Students shall be granted 6 semester credits for scores of 4 or higher on each higher level examination, plus 2 credits for each standard level examination with a score of 4 or higher. Where test material is substantially similar to the content of an existing Normandale course, credit for that course will be awarded.

Where test material is considered to be college level but not substantially similar to the content of a Normandale course, elective credit will be awarded.

College Level Examination Program

The College Level Examination Program (CLEP) of the College Board allows students of all ages to earn college credit for the knowledge and skills they have obtained both inside and outside of the classroom. CLEP offers examinations for subjects normally covered during the first two years of college. Upon completion of testing, students must submit an official score report to the Office of Admissions for consideration of credit.

For examinations completed July 2001 or later, the minimum CLEP score for acceptance of credit is 50, with higher scores required in level 2 foreign language examinations.

There is no limit to the number of credits a student may earn for CLEP examinations; however, students who are seeking a degree or certificate must meet the college residency requirement.

Students interested in possible waivers from placement testing must submit an official CLEP score report to the Office of Admissions at the time of application to the college.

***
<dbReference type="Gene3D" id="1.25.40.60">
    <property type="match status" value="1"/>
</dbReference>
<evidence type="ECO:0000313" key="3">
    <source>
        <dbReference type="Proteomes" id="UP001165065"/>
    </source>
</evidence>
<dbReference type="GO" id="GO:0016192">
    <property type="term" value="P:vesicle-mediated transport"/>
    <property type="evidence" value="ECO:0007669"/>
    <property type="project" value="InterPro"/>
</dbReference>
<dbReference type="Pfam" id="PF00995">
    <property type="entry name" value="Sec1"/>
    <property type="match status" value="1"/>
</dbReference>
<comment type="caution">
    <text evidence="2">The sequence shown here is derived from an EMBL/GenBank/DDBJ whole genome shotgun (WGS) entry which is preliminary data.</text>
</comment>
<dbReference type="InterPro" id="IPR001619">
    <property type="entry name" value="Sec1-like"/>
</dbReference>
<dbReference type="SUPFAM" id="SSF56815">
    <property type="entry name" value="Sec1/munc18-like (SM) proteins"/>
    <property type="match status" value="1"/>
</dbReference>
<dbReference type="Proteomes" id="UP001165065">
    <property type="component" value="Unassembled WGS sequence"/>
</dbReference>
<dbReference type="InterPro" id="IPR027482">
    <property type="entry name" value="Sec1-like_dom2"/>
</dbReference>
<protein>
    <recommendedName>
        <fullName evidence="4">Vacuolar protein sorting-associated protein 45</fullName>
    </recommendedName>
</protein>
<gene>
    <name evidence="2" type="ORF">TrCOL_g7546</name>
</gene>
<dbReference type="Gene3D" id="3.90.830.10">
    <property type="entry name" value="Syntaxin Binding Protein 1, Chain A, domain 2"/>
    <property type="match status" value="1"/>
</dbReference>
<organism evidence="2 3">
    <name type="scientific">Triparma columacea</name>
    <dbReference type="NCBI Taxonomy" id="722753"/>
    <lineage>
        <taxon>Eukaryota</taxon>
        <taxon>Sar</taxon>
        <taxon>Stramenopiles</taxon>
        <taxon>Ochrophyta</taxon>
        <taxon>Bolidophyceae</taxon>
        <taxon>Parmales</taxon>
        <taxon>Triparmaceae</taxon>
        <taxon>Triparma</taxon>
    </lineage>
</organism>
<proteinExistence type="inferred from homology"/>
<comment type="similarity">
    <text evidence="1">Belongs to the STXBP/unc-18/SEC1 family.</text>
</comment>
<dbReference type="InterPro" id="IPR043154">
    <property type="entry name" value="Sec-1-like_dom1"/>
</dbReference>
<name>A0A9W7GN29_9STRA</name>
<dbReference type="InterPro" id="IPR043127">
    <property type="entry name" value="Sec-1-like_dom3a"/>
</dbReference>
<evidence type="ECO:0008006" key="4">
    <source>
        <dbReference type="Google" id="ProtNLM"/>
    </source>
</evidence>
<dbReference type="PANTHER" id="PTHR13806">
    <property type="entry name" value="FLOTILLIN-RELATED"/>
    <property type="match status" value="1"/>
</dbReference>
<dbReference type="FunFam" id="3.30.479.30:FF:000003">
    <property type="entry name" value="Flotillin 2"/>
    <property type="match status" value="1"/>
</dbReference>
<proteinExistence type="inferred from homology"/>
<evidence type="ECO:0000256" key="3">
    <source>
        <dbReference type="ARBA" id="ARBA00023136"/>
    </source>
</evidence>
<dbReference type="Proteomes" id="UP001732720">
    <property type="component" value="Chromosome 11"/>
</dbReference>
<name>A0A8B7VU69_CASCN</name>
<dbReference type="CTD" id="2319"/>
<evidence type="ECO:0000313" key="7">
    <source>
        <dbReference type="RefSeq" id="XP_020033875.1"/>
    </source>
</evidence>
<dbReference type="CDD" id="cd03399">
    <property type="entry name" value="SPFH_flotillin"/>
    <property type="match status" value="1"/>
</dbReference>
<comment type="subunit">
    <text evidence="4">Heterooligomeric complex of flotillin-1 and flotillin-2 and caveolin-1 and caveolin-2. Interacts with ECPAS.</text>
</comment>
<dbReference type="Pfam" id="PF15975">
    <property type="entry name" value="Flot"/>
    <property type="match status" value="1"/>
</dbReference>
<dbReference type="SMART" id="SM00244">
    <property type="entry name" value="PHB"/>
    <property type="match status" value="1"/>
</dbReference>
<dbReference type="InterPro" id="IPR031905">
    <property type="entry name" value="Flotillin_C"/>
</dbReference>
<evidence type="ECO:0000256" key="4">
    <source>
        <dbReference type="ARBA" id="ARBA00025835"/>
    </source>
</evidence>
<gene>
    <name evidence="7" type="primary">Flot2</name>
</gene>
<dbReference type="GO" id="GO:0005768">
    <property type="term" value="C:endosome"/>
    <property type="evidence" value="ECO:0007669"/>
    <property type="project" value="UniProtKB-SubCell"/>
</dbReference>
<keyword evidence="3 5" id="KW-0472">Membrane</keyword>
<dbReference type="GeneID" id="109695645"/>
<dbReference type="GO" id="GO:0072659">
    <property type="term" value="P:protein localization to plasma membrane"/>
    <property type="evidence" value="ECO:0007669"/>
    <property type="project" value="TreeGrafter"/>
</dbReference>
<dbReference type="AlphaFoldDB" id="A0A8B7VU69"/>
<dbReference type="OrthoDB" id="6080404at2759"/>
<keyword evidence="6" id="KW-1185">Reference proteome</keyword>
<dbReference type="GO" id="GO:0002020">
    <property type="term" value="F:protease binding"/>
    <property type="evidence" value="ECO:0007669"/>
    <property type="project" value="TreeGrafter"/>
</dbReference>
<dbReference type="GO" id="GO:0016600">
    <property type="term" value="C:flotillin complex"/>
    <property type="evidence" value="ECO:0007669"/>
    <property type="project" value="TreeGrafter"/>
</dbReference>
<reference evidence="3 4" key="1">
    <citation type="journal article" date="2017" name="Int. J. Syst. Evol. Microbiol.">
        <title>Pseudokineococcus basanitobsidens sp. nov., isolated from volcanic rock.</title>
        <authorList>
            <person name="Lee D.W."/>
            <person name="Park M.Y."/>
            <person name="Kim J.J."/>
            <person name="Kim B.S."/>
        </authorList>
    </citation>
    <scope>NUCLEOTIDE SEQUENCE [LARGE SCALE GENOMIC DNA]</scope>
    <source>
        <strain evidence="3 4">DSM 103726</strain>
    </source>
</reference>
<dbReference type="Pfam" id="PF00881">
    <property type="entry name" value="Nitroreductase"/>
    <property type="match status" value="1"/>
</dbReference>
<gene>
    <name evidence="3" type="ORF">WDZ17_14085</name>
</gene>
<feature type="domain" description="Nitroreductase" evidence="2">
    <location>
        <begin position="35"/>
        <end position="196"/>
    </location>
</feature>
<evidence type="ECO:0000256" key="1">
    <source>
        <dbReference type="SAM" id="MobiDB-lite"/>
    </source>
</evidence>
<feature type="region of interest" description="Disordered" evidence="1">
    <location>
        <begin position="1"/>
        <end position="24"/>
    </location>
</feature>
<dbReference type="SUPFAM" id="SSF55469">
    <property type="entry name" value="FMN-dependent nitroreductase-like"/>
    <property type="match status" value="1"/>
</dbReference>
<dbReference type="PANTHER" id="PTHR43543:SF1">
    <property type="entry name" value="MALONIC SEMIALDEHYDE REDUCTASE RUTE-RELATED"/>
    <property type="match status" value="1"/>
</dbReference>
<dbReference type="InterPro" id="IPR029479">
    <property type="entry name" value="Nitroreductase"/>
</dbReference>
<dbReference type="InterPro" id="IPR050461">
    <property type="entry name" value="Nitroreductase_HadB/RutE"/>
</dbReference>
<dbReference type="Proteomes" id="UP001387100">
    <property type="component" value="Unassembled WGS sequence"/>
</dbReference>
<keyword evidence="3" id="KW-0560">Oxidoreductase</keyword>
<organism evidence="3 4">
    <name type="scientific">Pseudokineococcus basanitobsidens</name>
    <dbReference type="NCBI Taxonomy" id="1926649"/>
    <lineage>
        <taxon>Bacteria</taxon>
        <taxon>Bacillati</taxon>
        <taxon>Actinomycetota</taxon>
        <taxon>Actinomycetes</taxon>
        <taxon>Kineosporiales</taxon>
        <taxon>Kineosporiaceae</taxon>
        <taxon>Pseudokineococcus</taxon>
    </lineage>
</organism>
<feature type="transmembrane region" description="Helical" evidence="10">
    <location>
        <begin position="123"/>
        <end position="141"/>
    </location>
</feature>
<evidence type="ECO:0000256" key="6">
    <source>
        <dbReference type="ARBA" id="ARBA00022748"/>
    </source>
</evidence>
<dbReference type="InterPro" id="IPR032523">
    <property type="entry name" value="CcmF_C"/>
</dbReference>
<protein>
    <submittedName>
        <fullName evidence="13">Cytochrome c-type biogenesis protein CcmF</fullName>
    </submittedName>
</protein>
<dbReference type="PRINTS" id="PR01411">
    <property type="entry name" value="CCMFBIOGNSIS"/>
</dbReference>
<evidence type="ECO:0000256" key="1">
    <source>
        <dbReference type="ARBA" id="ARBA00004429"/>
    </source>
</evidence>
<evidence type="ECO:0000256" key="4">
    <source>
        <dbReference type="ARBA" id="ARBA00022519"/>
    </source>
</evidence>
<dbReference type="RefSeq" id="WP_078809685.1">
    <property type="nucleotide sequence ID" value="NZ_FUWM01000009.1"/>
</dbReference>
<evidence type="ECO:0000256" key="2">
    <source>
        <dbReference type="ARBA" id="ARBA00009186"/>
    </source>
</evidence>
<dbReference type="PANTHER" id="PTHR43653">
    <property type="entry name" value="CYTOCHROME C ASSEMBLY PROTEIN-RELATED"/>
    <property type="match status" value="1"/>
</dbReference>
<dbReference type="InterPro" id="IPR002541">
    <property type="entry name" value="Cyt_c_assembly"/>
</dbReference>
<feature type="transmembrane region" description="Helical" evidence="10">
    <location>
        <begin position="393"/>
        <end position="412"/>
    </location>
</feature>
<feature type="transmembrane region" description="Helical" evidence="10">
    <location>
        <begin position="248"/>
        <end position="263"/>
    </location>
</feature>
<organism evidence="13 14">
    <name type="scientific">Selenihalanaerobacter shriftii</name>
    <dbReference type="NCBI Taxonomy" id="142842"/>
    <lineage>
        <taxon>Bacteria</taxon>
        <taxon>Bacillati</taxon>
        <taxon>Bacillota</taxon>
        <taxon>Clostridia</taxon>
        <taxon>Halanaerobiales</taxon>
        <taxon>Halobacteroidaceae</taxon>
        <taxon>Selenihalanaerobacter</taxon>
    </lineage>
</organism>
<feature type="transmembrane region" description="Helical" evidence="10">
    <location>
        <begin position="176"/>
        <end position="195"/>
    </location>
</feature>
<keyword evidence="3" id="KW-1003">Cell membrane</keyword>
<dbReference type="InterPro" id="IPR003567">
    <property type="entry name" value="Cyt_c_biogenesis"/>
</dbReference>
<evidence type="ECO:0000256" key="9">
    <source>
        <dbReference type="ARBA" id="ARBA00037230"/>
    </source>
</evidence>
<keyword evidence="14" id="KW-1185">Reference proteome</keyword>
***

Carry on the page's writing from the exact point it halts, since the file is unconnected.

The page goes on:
For information about CLEP, visit www.collegeboard.com/clep or, for information specific to Normandale, visit transferology.com.

Military Training

Faculty have reviewed military training and assigned college credit for courses and experiences related to a number of military occupations.  Information about academic credit based on military occupation can be found in the Veterans Education Transfer System (VETS) at eservices.minnstate.edu/college-search/public/military/.

Other Evaluations

Admitted students may also demonstrate college level learning through other nationally recognized examinations such as:     

  • Thomas Edison College Examination Program (TECEP)     
  • The New York University Foreign Language Proficiency examination (NYUFLP)     
  • National Occupational Competency Testing Institute (NOCTI) 
  • DANTES Subject Standardized Tests (DSST) 
  • Project Lead the WayTM (PLTW) Science, Technology, Engineering and Mathematics (STEM) Examinations (must submit within 3 years of high school graduation)

Internal Assessments

Portfolio Assessment

Students who wish to have their prior learning assessed may do so through the creation of a portfolio that demonstrates college-level learning that has occurred outside the college or university classroom. Portfolios show evidence of the achievement of course learning outcomes by documenting work experience, professional development, continuing education, and personal study. Portfolios are then assessed by faculty who assign credit. Assessments may also include an interview or skill demonstration depending on the course outcomes. Students interested in portfolio assessment should talk to an academic advisor.